guttergeek formerly discontinuous review of graphic narrative; now just discontinuous

David Hine and Shaky Kane, The Bulletproof Coffin #1 (Image Comics, 2010). Six-issue miniseries, $3.99 per issue.

By Alex Boney


The Bulletproof Coffin, one of Image Comics’ impressive new batch of indie-flavored comic book miniseries, is a book that practically begs you to ask “What the hell was that?” when you’ve finished it. It’s familiar in many ways (especially to longtime comics readers), but Hine and Kane stitch together recognizable tropes in ways that make reading the book a new and unsettling experience. Packed with metatextual self-referentiality and comics industry in-jokes, it’s a series with an even risk-to-reward ratio that could satisfy comics insiders while at the same time sending new readers running for their capes and tights. Or it could pull in new readers while making comics folks scream their heads off. Many possible combinations here. Whatever the case, it’s one of most puzzling and unique books I’ve read this year.
The Bulletproof Coffin is the story of a man named Steve Newman, a “voids contractor” who cleans out the houses of the recently deceased. Steve’s also a collector of 1950s and 60s pop ephemera, so his job—while morbid—is also a great way to decorate his attic man-cave at home. Steve has a family, but (in true Talking Heads’ “Once in a Lifetime” fashion) he seems to know less and less about them every day:


Becoming more detached from real life and more entrenched in the fantasy world of his collectibles, Steve’s tenuous balance gets completely tilted when he’s hired to clean out a gothic house that’s equal parts Psycho mansion, House of Usher, and House of Mystery. The metal door handle to the house is cast in the shape of a fly, and things get even weirder when Steve goes inside. He finds a slot-machine television, various sci-fi dolls and statues, and—strangest of all—a stash of comics that shouldn’t exist:


The “Golden Nugget” books are based on the Mighty Comics Group (later known as Red Circle Comics) line launched by Archie Comics in the 1960s. The Mighty superhero group included characters such as the Fly, the Shield, the Jaguar, the Comet, and Black Hood—several of which were created by Joe Simon and Jack Kirby. In the fictionalized version of these books used in The Bulletproof Coffin, Hine and Kane substitute themselves for Simon, Kirby, and any number of other comics creators from the 60s who wrote over-the-top (and occasionally subversive) superhero fare—guys like Steve Ditko, Wally Wood, and the rest of the Witzend crew.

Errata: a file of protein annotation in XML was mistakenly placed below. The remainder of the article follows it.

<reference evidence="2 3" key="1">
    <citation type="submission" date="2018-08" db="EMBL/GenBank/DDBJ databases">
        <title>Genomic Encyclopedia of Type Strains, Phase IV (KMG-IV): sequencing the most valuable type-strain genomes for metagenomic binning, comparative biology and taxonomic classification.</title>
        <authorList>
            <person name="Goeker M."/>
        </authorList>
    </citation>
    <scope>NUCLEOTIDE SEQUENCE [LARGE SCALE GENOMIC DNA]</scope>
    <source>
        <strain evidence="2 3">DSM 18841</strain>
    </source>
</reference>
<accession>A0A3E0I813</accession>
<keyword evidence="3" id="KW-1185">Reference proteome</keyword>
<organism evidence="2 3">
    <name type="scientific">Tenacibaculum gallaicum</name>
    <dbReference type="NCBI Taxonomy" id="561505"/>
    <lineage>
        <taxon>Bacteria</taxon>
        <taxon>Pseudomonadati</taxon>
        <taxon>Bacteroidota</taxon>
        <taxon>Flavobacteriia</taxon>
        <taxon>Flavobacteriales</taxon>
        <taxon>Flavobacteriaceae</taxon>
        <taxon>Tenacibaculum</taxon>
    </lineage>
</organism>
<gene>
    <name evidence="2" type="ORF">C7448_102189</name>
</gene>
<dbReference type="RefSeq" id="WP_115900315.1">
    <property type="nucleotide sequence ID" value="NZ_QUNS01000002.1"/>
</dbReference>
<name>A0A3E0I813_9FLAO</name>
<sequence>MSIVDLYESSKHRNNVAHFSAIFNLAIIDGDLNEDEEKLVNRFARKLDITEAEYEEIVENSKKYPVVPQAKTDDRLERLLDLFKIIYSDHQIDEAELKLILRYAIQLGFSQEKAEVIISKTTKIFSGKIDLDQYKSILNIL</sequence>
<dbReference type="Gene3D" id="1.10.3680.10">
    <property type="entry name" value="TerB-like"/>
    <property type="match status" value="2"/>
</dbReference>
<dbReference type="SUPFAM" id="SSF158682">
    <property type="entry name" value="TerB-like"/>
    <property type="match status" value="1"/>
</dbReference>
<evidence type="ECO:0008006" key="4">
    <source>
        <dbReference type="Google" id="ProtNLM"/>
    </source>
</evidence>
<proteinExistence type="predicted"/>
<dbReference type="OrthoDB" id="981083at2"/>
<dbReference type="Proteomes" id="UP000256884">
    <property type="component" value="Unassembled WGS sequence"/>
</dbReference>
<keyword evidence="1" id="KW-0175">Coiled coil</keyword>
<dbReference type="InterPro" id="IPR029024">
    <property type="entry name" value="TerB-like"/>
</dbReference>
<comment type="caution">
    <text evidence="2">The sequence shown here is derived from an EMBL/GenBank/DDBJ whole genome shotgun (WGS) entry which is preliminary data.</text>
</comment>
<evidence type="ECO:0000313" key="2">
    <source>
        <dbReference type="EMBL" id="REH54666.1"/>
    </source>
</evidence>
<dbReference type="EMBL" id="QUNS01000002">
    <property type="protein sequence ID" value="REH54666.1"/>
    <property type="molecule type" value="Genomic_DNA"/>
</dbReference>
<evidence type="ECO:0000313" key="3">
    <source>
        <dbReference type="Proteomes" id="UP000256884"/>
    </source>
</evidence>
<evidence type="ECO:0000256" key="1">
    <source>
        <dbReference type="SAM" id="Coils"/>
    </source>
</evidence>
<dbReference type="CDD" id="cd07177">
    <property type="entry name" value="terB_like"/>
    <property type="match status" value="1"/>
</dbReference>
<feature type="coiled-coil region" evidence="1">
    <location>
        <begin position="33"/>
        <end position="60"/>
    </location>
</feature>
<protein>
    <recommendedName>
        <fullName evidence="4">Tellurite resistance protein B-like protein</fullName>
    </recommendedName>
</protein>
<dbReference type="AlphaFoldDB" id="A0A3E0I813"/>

This is all getting too complicated and meta, but it didn’t feel that way as I was reading the book. The inside/outside frame narrative is complex and the narrative twists are surprising, but the story is accessible enough that it pulls more than it pushes. It’s not written completely as an in-joke for comics readers; it’s also a good introduction to the color and complexity of modern graphic narrative for non-comics readers. It’s not purely postmodern pap, but that’s there too if that’s what you’re looking for. Hine’s writing is inspired and inventive here. He crafts this story like a labyrinth touched up with mirrors and windows and creatures waiting in the shadows. It’s funny at times, but it’s also creepy as hell.


Shaky Kane (British artist Michael Coulthard) provides a visual complexity that matches the narrative layers of Hine’s story. His layouts are simple, but this makes sense given the 60s throwback pastiche that he and Hine are creating. Kane is often compared to Jack Kirby, but his rigid, bulky rendering style in The Bulletproof Coffin is a blend of Mike Allred (Madman), Mike Judge (King of the Hill), and Brendan McCarthy (straight psychedelic madness). Kane’s use of color is also distinctive and smart. The pastel palette he uses in the segments set in Steve’s “real” life presents a sharp contrast to the dark, shadowed palette he uses for the eight-pageMysterious Eye story (a Tales from the Crypt send-up) in the middle of the book.


The Bulletproof Coffin is ultimately a book of contrasts and contradictions—a story that straddles fiction and reality, homage and satire, comedy and horror. This should work to its benefit, as it offers something more textured and nuanced than what you’re getting just about anywhere else. The $3.99 price tag is a bit steep, but the backup features (fictionalized pseudo-biography, fake ads, and cut-outs familiar to readers of Alan Moore and Chris Ware) add a value that make the price tag more palatable. It’s safe to predict that this book is destined to achieve cult-favorite status. I just hope that the nuance and insiders’ nods aren’t seen as too clever by half by readers who, frustrated and irritated, abandon it as hipster schlock too soon. Because it’s not. Hipster books that are keenly aware of their own hipsterism piss me off too, but that’s not what Hine and Kane are up to here. This story is more substantive than its jokes and allusions suggest at first. This is a smart, swank book that actually seems to want to say something. It’s going to take some time to figure out what that something is, but it’ll be worth the time it takes to get there.